However, looking at what our survey respondents are tracking the most it’s clear that the so called ‘vanity metrics’ (e.g. traffic, shares) are still the main focus for most businesses.

Plus, a strong 10% is not tracking their content promotion efforts at all!

*OPPORTUNITY: With well-defined goals for your content promotion efforts, you can avoid falling into the empty metrics trap. There needs to be more focus on the metrics that can make a difference to their business, such as subscriptions, new leads generated, etc.

[box] I am one of those people who is just a little bit obsessed with my traffic stats and analytics. And I’ve realized pretty early on that as much as getting a lot of traffic is great, the truth is, it’s the quality of that traffic that truly makes the difference. It’s how long they spend on your website, how many pages they view, what they do on your website and most importantly if they sign up to your list or buy something. These are the actionably metrics, the ones that help you make better decisions to improve your content to better suit your audience, to improve your website’s conversion rate, and ultimately, to generate more sales.  – Lilach Bullock [/box]

#8 Businesses are putting a lot of time into creating content

 A typical content process goes like this:




But how are businesses dividing their time between the three?

  • 15% is used on content research
  • 51% is used on content writing
  • 22% on content promotion

Now, do you see what’s wrong with this picture?

Even this picture paints a rosier picture that I think is the reality.  Based on other responses to this survey I think it’s unlikely that 22% of all time is used for content promotion.

*OPPORTUNITY: If you want your content to be seen by as many people as possible, businesses need to spend at least the same amount of time on promotion as they spend on content creation. This means there’s an opportunity for redistribution of time and effort to maximize the value they get from their content.

#9 Long blog posts get the most love

There are certain types of content that naturally attract more attention i.e. more traffic, links, shares, and comments.

Our findings are just another confirmation that the long-form content gets the most love from users, followed by infographics and research reports.

Other popular content that the surveyed businesses create include videos, resource lists, and how-to articles.

But there is another issue…

Even though research content is not as popular as blog content from the people that completed the survey this does not mean that survey’s are not a more popular content type.

One issue is that survey’s are hard to produce so most people shy away from them.  So most of the audience surveyed have not created survey’s before.

*OPPORTUNITY: Start experimenting with different content types.  We know that long detailed how to type blog posts perform well but are you experimenting more with other content types such as surveys?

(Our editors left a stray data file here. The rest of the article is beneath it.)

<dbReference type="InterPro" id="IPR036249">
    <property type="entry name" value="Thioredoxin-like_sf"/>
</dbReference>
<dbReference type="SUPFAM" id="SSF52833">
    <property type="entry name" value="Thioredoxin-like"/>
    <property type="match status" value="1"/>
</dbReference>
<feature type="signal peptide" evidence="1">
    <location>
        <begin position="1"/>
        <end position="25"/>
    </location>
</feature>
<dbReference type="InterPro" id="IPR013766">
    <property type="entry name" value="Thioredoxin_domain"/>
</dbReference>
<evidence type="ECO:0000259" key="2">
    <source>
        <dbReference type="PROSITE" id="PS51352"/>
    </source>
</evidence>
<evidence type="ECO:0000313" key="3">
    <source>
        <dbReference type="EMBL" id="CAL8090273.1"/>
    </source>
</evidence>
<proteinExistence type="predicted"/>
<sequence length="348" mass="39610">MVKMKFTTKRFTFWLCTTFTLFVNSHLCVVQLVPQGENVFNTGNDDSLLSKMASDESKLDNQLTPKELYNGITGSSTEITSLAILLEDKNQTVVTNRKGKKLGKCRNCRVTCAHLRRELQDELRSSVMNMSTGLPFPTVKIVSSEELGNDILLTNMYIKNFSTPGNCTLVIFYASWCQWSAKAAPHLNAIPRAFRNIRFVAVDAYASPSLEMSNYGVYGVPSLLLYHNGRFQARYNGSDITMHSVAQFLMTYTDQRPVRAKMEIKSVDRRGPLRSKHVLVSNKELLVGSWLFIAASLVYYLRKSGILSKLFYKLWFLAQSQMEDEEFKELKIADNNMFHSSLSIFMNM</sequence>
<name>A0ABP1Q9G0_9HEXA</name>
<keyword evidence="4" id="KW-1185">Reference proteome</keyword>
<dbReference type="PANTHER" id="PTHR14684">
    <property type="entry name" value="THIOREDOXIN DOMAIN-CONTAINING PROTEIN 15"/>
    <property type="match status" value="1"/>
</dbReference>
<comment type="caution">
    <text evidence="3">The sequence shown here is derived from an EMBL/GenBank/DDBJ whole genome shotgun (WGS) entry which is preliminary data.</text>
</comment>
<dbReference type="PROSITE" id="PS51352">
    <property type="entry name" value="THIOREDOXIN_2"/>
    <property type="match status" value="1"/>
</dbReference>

When talking with Aaron Orendorff from Shopify he talks about how high quality content is the foundation for getting your content promoted and within that content having high quality imagery really helps:

[box]“A lot of people preach the gospel of 80/20: that 80% of your effort should go into promoting content and only 20% into creating. From my experience that’s nonsense. The best promotional tactic is to create phenomenal content from the jump. However, that doesn’t mean ignoring promotion. Instead, a significant portion of my creative process has a long view toward promotion built into it.

Content creation is not a single player sport. At least, it shouldn’t be. By baking original contributions, research, and images into your content — especially data visualizations — you position yourself for promotion in two ways.

First, the meatier and more insightful the contributions you receive, the more likely those contributors will be to help promote it. As silly as this sounds, including headshots and Click-to-Tweet snippets dramatically increases their buy-in.

Second, even if you don’t create original research, designing original data visualizations naturally encourages organic sharing and backlinking — the unsung holy grail of long-term promotion. I’ve used these stats in a host of multi-channel marketing articles, but it wasn’t until I made this small visual that the social engagement took off.[/box]

Final comments

To summarize what the survey findings are telling us: businesses are still playing it safe and ignoring many of the content promotion channels/tactics they could be using to maximize the results they’re getting from their content.

In our view, they need to put more effort into growing their email lists, promoting their content repeatedly on several unpaid and paid channels, leverage outreach and link building tactic more, and use analytics to track and measure key metrics.